WW I Memorial Park | Belgium | OMGEVING

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My soul looked down from a vague height with Death,
As unremembering how I rose or why,
And saw a sad land, weak with sweats of dearth,
Gray, cratered like the moon with hollow woe,
And fitted with great pocks and scabs of plaques.
Across its beard, that horror of harsh wire,
There moved thin caterpillars, slowly uncoiled.
It seemed they pushed themselves to be as plugs
Of ditches, where they writhed and shrivelled, killed.
By them had slimy paths been trailed and scraped
Round myriad warts that might be little hills.

– Excerpt from “The Show” by Wilfred Owen (1918)

A myriad of “little hills” constitute the landscape of what once could be called Flanders Fields. One hundred years ago, the battles of the First World War marked the beginning of the change in landscape that we still bear witness to today around the small town of Ypres. The town, quiet and rather plain, discreetly reveals the scars of its past. More than 500,000 people lost their lives here and the entire western region of Flanders was reshaped by the war. From flat plains, sudden blasts carved out rough hills and deep craters, permanently altering the perception of the local landscape. The four years between 1914 and 1918 saw a political war as well as a war on the landscape.

 

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Frick Collection Abandons Current Expansion Plans

The Frick Collection in New York City has abandoned is current expansion plans, which would have destroyed the East 70th Street Garden designed by the internationally influential British landscape architect Russell Page (1906-1985). The garden is one of only three of Page’s surviving public U.S. commissions and is considered by the New York Times to be one of his “most important works.”

A coalition led by Unite to Save the Frick, with whom The Cultural Landscape Foundation worked, orchestrated a broad-based opposition to the expansion, bringing in artists, architects and other significant individuals and organizations. The New York Chapter of the American Society of Landscape Architects, the Municipal Art Society, and other cultural institutions also weighed in. Everett Fahy, who as the Frick’s director in the 1970’s commissioned Page to create the garden, decried the “awful” expansion in an extensive interview with Bloomberg News Executive Editor Manuela Hoelterhoff.
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Morgan Court | Glenroy, Australia| Enlocus

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The design of Morgan Court, Glenroy has been developed with careful consideration of the long term objectives included in the Glenroy Activity Centre Structure Plan and an in depth local consultation process. The key objectives for the design of Morgan Court arose from the many conversations with the community and stakeholders, undertaken as the cornerstone of the project. Following these informative conversations the focus has been on changing perceptions about the value of the space; how can the community’s appreciation be strengthened through an integrated and vibrant approach to this retail area?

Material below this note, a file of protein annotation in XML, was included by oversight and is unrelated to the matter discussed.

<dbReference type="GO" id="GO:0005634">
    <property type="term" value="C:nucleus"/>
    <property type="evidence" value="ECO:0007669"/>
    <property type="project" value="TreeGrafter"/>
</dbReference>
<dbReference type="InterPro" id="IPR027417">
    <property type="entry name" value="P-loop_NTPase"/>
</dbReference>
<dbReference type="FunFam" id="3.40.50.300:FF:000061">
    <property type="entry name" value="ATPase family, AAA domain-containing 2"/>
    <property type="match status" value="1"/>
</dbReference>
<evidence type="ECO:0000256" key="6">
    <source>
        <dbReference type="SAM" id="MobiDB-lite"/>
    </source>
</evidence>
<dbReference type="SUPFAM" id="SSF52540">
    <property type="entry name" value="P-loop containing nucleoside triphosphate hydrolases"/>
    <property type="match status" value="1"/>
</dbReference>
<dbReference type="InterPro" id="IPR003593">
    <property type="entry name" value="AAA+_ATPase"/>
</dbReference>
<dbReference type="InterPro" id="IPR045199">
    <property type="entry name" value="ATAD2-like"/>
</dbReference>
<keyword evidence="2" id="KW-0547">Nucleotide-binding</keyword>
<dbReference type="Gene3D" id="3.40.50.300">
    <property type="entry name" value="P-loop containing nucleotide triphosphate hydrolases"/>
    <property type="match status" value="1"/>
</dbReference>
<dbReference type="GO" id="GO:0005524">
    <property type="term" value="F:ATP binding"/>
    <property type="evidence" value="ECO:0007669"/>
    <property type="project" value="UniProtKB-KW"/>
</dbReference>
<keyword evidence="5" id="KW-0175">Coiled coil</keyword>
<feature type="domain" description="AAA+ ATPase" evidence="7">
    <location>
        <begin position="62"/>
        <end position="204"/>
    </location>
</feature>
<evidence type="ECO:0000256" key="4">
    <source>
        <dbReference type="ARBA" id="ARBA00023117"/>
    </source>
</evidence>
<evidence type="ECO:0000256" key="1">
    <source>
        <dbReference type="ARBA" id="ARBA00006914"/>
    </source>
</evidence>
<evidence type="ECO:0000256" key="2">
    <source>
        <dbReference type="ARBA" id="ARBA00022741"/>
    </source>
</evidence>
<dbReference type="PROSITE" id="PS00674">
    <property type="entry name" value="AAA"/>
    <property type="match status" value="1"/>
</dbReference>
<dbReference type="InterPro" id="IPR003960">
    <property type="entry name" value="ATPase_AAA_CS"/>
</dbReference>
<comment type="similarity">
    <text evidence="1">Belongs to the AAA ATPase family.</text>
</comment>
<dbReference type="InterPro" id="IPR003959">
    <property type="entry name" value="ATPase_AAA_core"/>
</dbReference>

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VIDEO | Ken Smith @ UW Department of Landscape Architecture Lecture Series

Ken Smith – UW Department of Landscape Architecture Lecture Series from UW College of Built Environments on Vimeo.

Ken Smith is founder and principal of WORKSHOP: Ken Smith Landscape Architect, based in New York City. He spoke at the University of Washington campus in Seattle on May 14, 2015. His lecture, Going Beyond The Metrics, was part of the Department of Landscape Architecture Spring 2015 lecture series. Ken talks about recent projects such as the Fenway Deity.

VIDEO Credit | UW College of Built Environments

The Iridescent Bāgh | Aurangabad, India | Bāghorama

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In traditional Indian crafts, the iconography of the peacock was (and still is) used in the art of weaving exquisite Paithani sarees in a place called Paithan in Maharashtra, India. The iridescence of the peacock’s beautiful plumage is mirrored in the iridescence of these sarees, with the peacock graphics dominating its yard length. As a young Landscape design practice, we recently had the opportunity to design a landscape for clients who had their roots in this illustrious city of Paithan, and we automatically gravitated towards these two beautiful elements.

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